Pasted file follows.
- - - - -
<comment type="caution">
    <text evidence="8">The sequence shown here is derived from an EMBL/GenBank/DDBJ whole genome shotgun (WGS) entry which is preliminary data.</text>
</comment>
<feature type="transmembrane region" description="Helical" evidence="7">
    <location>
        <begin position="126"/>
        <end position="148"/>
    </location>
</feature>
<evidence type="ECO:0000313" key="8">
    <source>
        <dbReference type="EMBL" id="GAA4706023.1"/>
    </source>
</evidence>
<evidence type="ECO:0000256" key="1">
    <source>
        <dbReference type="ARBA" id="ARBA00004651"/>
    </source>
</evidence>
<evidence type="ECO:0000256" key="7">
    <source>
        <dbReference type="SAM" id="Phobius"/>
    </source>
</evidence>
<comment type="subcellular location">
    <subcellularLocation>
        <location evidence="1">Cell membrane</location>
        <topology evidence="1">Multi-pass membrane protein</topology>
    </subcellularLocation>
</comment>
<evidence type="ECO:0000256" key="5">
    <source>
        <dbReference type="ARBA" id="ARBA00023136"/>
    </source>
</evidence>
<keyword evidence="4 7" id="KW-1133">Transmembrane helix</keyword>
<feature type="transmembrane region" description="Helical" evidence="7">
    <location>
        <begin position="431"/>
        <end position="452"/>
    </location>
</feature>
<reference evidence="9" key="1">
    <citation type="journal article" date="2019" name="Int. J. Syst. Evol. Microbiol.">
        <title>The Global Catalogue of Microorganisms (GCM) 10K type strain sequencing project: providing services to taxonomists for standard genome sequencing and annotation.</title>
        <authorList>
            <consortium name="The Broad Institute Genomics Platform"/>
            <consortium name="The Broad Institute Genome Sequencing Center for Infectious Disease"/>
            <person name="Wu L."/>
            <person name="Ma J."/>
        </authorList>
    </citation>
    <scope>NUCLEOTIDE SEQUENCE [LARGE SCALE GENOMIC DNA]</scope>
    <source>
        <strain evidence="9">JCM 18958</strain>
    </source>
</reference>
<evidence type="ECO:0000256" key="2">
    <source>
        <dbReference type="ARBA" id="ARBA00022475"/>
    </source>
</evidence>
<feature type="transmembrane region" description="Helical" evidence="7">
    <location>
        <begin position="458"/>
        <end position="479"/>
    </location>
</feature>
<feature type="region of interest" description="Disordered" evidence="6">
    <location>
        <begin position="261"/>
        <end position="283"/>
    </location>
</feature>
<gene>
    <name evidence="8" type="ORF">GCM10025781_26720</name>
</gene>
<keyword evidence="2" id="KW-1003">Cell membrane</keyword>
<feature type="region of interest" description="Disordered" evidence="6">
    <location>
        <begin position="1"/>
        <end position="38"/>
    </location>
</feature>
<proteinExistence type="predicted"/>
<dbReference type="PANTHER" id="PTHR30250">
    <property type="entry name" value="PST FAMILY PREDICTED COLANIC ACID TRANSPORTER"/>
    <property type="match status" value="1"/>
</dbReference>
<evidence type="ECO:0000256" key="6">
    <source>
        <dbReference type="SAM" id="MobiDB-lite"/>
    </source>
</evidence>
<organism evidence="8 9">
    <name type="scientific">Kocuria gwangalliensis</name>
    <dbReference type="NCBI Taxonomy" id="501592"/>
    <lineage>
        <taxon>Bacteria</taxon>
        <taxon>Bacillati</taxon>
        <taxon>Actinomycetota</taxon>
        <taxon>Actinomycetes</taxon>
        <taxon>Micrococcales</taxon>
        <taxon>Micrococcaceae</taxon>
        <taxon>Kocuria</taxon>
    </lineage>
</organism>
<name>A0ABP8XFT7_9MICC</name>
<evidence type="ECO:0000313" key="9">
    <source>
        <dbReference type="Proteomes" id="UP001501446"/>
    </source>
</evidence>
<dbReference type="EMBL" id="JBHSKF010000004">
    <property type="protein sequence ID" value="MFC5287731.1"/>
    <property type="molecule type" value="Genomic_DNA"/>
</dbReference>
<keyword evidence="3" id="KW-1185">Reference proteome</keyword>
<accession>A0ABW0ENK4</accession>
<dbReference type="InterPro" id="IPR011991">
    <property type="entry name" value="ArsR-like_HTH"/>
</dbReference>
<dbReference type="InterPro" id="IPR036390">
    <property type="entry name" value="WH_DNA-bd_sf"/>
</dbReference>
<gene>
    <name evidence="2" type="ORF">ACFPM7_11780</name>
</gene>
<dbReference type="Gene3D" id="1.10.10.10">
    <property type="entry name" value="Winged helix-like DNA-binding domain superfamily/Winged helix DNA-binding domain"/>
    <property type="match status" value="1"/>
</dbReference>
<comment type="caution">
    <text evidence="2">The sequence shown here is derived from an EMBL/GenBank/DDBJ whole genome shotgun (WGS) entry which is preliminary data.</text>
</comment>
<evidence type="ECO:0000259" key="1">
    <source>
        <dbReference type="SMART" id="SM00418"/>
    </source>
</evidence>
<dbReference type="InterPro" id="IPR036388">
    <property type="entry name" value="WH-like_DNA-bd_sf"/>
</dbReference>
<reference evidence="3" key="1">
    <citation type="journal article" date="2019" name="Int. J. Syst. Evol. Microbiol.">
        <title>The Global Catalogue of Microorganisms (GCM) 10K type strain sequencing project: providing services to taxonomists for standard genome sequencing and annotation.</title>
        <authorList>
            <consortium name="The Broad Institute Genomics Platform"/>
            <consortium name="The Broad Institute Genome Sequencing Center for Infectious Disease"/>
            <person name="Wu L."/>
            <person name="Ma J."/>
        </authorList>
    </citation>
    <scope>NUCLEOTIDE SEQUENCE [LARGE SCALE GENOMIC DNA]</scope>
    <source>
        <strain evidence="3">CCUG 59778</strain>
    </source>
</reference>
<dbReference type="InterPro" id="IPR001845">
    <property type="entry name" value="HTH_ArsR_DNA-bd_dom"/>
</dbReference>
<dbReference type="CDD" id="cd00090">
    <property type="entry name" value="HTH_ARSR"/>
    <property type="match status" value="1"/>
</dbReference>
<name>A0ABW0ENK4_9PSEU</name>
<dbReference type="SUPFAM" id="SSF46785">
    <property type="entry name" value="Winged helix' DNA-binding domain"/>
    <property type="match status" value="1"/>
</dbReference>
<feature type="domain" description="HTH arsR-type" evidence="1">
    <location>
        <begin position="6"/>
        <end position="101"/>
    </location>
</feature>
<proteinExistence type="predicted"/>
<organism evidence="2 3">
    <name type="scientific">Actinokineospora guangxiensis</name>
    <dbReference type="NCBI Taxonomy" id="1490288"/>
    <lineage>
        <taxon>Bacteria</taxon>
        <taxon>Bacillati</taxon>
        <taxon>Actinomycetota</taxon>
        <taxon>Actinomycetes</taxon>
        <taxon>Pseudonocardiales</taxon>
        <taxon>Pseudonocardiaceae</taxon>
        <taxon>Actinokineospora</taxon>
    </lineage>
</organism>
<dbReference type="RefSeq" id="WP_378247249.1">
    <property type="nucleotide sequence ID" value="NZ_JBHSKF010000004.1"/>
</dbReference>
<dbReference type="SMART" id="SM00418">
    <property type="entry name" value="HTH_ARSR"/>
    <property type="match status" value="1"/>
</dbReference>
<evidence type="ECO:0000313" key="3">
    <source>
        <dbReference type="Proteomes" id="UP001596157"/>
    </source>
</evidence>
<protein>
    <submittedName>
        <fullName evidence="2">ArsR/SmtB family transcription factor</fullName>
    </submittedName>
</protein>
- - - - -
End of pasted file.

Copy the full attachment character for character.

<comment type="caution">
    <text evidence="8">The sequence shown here is derived from an EMBL/GenBank/DDBJ whole genome shotgun (WGS) entry which is preliminary data.</text>
</comment>
<feature type="transmembrane region" description="Helical" evidence="7">
    <location>
        <begin position="126"/>
        <end position="148"/>
    </location>
</feature>
<evidence type="ECO:0000313" key="8">
    <source>
        <dbReference type="EMBL" id="GAA4706023.1"/>
    </source>
</evidence>
<evidence type="ECO:0000256" key="1">
    <source>
        <dbReference type="ARBA" id="ARBA00004651"/>
    </source>
</evidence>
<evidence type="ECO:0000256" key="7">
    <source>
        <dbReference type="SAM" id="Phobius"/>
    </source>
</evidence>
<comment type="subcellular location">
    <subcellularLocation>
        <location evidence="1">Cell membrane</location>
        <topology evidence="1">Multi-pass membrane protein</topology>
    </subcellularLocation>
</comment>
<evidence type="ECO:0000256" key="5">
    <source>
        <dbReference type="ARBA" id="ARBA00023136"/>
    </source>
</evidence>
<keyword evidence="4 7" id="KW-1133">Transmembrane helix</keyword>
<feature type="transmembrane region" description="Helical" evidence="7">
    <location>
        <begin position="431"/>
        <end position="452"/>
    </location>
</feature>
<reference evidence="9" key="1">
    <citation type="journal article" date="2019" name="Int. J. Syst. Evol. Microbiol.">
        <title>The Global Catalogue of Microorganisms (GCM) 10K type strain sequencing project: providing services to taxonomists for standard genome sequencing and annotation.</title>
        <authorList>
            <consortium name="The Broad Institute Genomics Platform"/>
            <consortium name="The Broad Institute Genome Sequencing Center for Infectious Disease"/>
            <person name="Wu L."/>
            <person name="Ma J."/>
        </authorList>
    </citation>
    <scope>NUCLEOTIDE SEQUENCE [LARGE SCALE GENOMIC DNA]</scope>
    <source>
        <strain evidence="9">JCM 18958</strain>
    </source>
</reference>
<evidence type="ECO:0000256" key="2">
    <source>
        <dbReference type="ARBA" id="ARBA00022475"/>
    </source>
</evidence>
<feature type="transmembrane region" description="Helical" evidence="7">
    <location>
        <begin position="458"/>
        <end position="479"/>
    </location>
</feature>
<feature type="region of interest" description="Disordered" evidence="6">
    <location>
        <begin position="261"/>
        <end position="283"/>
    </location>
</feature>
<gene>
    <name evidence="8" type="ORF">GCM10025781_26720</name>
</gene>
<keyword evidence="2" id="KW-1003">Cell membrane</keyword>
<feature type="region of interest" description="Disordered" evidence="6">
    <location>
        <begin position="1"/>
        <end position="38"/>
    </location>
</feature>
<proteinExistence type="predicted"/>
<dbReference type="PANTHER" id="PTHR30250">
    <property type="entry name" value="PST FAMILY PREDICTED COLANIC ACID TRANSPORTER"/>
    <property type="match status" value="1"/>
</dbReference>
<evidence type="ECO:0000256" key="6">
    <source>
        <dbReference type="SAM" id="MobiDB-lite"/>
    </source>
</evidence>
<organism evidence="8 9">
    <name type="scientific">Kocuria gwangalliensis</name>
    <dbReference type="NCBI Taxonomy" id="501592"/>
    <lineage>
        <taxon>Bacteria</taxon>
        <taxon>Bacillati</taxon>
        <taxon>Actinomycetota</taxon>
        <taxon>Actinomycetes</taxon>
        <taxon>Micrococcales</taxon>
        <taxon>Micrococcaceae</taxon>
        <taxon>Kocuria</taxon>
    </lineage>
</organism>
<name>A0ABP8XFT7_9MICC</name>
<evidence type="ECO:0000313" key="9">
    <source>
        <dbReference type="Proteomes" id="UP001501446"/>
    </source>
</evidence>
<dbReference type="EMBL" id="JBHSKF010000004">
    <property type="protein sequence ID" value="MFC5287731.1"/>
    <property type="molecule type" value="Genomic_DNA"/>
</dbReference>
<keyword evidence="3" id="KW-1185">Reference proteome</keyword>
<accession>A0ABW0ENK4</accession>
<dbReference type="InterPro" id="IPR011991">
    <property type="entry name" value="ArsR-like_HTH"/>
</dbReference>
<dbReference type="InterPro" id="IPR036390">
    <property type="entry name" value="WH_DNA-bd_sf"/>
</dbReference>
<gene>
    <name evidence="2" type="ORF">ACFPM7_11780</name>
</gene>
<dbReference type="Gene3D" id="1.10.10.10">
    <property type="entry name" value="Winged helix-like DNA-binding domain superfamily/Winged helix DNA-binding domain"/>
    <property type="match status" value="1"/>
</dbReference>
<comment type="caution">
    <text evidence="2">The sequence shown here is derived from an EMBL/GenBank/DDBJ whole genome shotgun (WGS) entry which is preliminary data.</text>
</comment>
<evidence type="ECO:0000259" key="1">
    <source>
        <dbReference type="SMART" id="SM00418"/>
    </source>
</evidence>
<dbReference type="InterPro" id="IPR036388">
    <property type="entry name" value="WH-like_DNA-bd_sf"/>
</dbReference>
<reference evidence="3" key="1">
    <citation type="journal article" date="2019" name="Int. J. Syst. Evol. Microbiol.">
        <title>The Global Catalogue of Microorganisms (GCM) 10K type strain sequencing project: providing services to taxonomists for standard genome sequencing and annotation.</title>
        <authorList>
            <consortium name="The Broad Institute Genomics Platform"/>
            <consortium name="The Broad Institute Genome Sequencing Center for Infectious Disease"/>
            <person name="Wu L."/>
            <person name="Ma J."/>
        </authorList>
    </citation>
    <scope>NUCLEOTIDE SEQUENCE [LARGE SCALE GENOMIC DNA]</scope>
    <source>
        <strain evidence="3">CCUG 59778</strain>
    </source>
</reference>
<dbReference type="InterPro" id="IPR001845">
    <property type="entry name" value="HTH_ArsR_DNA-bd_dom"/>
</dbReference>
<dbReference type="CDD" id="cd00090">
    <property type="entry name" value="HTH_ARSR"/>
    <property type="match status" value="1"/>
</dbReference>
<name>A0ABW0ENK4_9PSEU</name>
<dbReference type="SUPFAM" id="SSF46785">
    <property type="entry name" value="Winged helix' DNA-binding domain"/>
    <property type="match status" value="1"/>
</dbReference>
<feature type="domain" description="HTH arsR-type" evidence="1">
    <location>
        <begin position="6"/>
        <end position="101"/>
    </location>
</feature>
<proteinExistence type="predicted"/>
<organism evidence="2 3">
    <name type="scientific">Actinokineospora guangxiensis</name>
    <dbReference type="NCBI Taxonomy" id="1490288"/>
    <lineage>
        <taxon>Bacteria</taxon>
        <taxon>Bacillati</taxon>
        <taxon>Actinomycetota</taxon>
        <taxon>Actinomycetes</taxon>
        <taxon>Pseudonocardiales</taxon>
        <taxon>Pseudonocardiaceae</taxon>
        <taxon>Actinokineospora</taxon>
    </lineage>
</organism>
<dbReference type="RefSeq" id="WP_378247249.1">
    <property type="nucleotide sequence ID" value="NZ_JBHSKF010000004.1"/>
</dbReference>
<dbReference type="SMART" id="SM00418">
    <property type="entry name" value="HTH_ARSR"/>
    <property type="match status" value="1"/>
</dbReference>
<evidence type="ECO:0000313" key="3">
    <source>
        <dbReference type="Proteomes" id="UP001596157"/>
    </source>
</evidence>
<protein>
    <submittedName>
        <fullName evidence="2">ArsR/SmtB family transcription factor</fullName>
    </submittedName>
</protein>